Some of Volk’s most beloved liquors and spirits to work with are those that are “representative of the people making it and the place that is from,” he explains. True cognac, rhum agricole, mezcal, and single malt scotch are all very definitive of their inherent cultures and, he thinks, add exponentially to the quality of a drink.
His personal cocktail, for example, the semi-sweet “Oaxacan Sunrise,” (a spin off of the iconic tequila sunris) is made of three simple ingredients: mezcal, orange, orgeat liquor. While mezcal and tequila are technically both agave-based spirits, the intricate manufacturing process behind mezcal, in turn, makes the taste of the transparent cocktail complex.
Volk’s thoughtful spin on traditional recipes as well as the combination of fresh and sprightly new cocktails may certainly attract curious customers and foodies alike, but Volk understands the gravity of impeccable customer service. His strong personal philosophy has been chiseled from the tools acquired through years in the trade.
“As much wonderful creativity and awesome technique out there in bartending what I think really is essential is hospitality skills. Being able to make sure that every guest is having a good time, whatever that means for them at your bar,” Volk explains.
Guests who sit in front of the metallic bar top are welcome to friendly service that is as engaging as it feels genuine. Those who feel like veering off menu are rewarded with drinks kindly tailored towards their likes, dislikes, and personality. A popular question that Volk likes to ask is, “How do you take your coffee?”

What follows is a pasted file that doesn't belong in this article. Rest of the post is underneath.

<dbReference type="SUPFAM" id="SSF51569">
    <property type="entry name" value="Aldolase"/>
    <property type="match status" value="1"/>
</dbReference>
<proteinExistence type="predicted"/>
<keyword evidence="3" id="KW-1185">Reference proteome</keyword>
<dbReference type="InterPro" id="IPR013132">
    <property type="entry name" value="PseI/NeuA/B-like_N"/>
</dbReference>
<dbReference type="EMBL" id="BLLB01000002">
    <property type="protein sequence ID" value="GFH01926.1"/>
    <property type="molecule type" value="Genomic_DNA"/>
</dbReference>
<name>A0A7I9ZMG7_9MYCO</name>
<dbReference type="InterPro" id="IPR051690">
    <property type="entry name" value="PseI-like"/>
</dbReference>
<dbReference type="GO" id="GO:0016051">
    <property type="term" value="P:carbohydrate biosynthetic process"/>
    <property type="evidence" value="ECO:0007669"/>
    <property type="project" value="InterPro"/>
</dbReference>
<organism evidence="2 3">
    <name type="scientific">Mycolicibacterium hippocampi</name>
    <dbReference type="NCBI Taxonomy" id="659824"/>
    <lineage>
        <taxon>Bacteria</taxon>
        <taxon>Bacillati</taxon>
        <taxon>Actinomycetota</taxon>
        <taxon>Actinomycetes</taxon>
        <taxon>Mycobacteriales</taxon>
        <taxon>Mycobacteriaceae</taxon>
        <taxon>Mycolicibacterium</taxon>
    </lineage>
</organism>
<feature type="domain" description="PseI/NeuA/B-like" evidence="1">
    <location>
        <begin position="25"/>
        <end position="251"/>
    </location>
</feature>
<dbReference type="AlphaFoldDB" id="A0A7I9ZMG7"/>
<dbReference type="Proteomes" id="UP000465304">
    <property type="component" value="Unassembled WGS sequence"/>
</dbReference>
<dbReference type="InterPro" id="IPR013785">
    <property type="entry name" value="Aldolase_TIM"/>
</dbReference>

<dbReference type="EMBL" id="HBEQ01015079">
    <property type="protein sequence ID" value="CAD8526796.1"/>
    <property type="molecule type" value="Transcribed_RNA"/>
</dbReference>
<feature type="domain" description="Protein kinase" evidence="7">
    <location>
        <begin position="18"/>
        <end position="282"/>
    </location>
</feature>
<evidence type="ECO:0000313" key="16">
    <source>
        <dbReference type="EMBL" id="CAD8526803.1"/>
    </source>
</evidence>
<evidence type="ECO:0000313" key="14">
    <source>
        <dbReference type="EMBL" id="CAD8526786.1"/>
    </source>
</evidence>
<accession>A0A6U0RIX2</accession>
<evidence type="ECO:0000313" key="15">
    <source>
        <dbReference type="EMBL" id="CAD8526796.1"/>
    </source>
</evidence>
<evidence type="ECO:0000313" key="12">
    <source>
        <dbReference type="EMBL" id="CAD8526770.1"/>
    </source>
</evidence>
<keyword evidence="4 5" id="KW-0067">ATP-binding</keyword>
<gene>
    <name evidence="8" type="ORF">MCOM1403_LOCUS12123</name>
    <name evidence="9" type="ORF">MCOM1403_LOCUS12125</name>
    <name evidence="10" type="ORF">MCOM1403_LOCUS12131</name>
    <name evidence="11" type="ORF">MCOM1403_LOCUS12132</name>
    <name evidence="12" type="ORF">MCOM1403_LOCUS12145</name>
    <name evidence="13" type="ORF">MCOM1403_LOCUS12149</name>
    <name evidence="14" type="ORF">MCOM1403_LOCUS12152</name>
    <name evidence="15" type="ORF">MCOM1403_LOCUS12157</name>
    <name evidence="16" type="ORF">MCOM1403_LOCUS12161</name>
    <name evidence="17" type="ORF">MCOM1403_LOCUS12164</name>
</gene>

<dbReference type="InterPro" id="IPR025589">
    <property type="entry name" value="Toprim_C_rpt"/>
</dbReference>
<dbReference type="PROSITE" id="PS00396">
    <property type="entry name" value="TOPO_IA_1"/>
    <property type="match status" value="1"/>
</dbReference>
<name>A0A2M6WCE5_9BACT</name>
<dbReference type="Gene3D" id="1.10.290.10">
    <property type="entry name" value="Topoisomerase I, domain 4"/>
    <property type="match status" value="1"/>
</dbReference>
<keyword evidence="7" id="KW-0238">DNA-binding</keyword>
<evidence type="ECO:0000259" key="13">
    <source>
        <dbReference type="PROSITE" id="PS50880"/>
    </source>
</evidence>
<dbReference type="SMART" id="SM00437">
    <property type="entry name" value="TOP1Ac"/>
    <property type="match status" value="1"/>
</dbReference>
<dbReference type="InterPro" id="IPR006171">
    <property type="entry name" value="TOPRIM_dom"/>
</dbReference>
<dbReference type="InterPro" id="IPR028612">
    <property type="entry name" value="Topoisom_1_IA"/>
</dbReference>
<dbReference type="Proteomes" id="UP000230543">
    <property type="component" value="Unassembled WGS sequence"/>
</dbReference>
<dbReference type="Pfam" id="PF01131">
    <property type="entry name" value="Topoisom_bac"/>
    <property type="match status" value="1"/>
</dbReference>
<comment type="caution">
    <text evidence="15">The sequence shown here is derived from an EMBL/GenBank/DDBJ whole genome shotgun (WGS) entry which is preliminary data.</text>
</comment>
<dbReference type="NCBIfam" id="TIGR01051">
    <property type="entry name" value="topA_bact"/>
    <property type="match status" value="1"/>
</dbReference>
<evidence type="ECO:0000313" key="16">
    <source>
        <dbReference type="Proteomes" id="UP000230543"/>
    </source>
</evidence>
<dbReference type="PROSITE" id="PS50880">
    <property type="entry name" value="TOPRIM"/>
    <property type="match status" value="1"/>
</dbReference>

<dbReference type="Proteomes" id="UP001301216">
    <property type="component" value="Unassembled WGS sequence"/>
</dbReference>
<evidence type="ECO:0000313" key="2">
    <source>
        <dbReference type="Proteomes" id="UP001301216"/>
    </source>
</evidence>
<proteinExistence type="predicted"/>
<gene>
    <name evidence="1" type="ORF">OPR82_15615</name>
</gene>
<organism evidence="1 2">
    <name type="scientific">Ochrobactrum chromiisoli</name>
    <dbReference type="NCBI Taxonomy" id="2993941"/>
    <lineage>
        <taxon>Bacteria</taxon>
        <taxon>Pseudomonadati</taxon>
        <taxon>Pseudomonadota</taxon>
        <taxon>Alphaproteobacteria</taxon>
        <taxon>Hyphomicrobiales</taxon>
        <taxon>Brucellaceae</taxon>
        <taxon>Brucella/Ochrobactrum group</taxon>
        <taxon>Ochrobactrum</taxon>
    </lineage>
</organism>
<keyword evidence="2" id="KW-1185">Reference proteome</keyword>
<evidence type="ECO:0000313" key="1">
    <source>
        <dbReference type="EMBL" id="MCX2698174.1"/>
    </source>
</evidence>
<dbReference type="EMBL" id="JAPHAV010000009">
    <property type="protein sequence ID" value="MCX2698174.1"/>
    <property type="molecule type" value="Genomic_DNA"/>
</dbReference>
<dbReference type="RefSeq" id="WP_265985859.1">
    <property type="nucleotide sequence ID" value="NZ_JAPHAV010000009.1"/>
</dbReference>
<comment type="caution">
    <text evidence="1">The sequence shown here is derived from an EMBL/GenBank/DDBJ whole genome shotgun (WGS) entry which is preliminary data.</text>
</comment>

“If you’re going to take your coffee black, you tend to like stronger, more bitter things. If you take cream in your coffee you’re going to tend to like more softer flavor, and if you like sugar in your coffee you probably tend to like sweeter things,” Volk says, elaborating on the question.
In the success of his endeavours, it’s the thoughtfulness, and genuine interest in the comfort of his guests that play just as big a role as the ingenuity of his drinks.
And business is good-- it’s almost all he has time for.
With the escapades of his young adult life experienced, now settled Volk says he lives to enjoy “all those sort of boring family things,” when he isn’t required at his bar. What time he does have, he spends on long car rides holding his wife, Briana’s, hand, while chatting away with their daughter, who’s strapped safely to a car seat in the back of their car. In the midst of playing hide-and-seek or pretend with their rambunctious two year old, he might put on the tunes of Bruce Springsteen or Billy Joel in the background.
Although Volk and his family love to eat at home, where more flavor creation and experimenting emanate, Volk’s most beloved place to dine is one a little too far from home. The Clyde Common, where his career first began to take off, also holds immense personal significance for him: it’s the place where he first met his wife, and later proposed. He loves the atmosphere, the sense of community, and admires, from a business perspective, everything the establishment is doing right.
“I feel like there are a lot of bars and restaurants that people will kind of outgrow. You no longer go to the bar you went to in college because you’re not that person anymore, but Clyde’s is one of those bars that has evolved with me.”
It’s Volk’s own hope that his bar will continue to be as progressive and evolving as those establishments he so admires, and all given all appearances, it seems like he’s off to a solid and promising start.
Written by Cheantay Jensen
Photographs by Meredith Perdue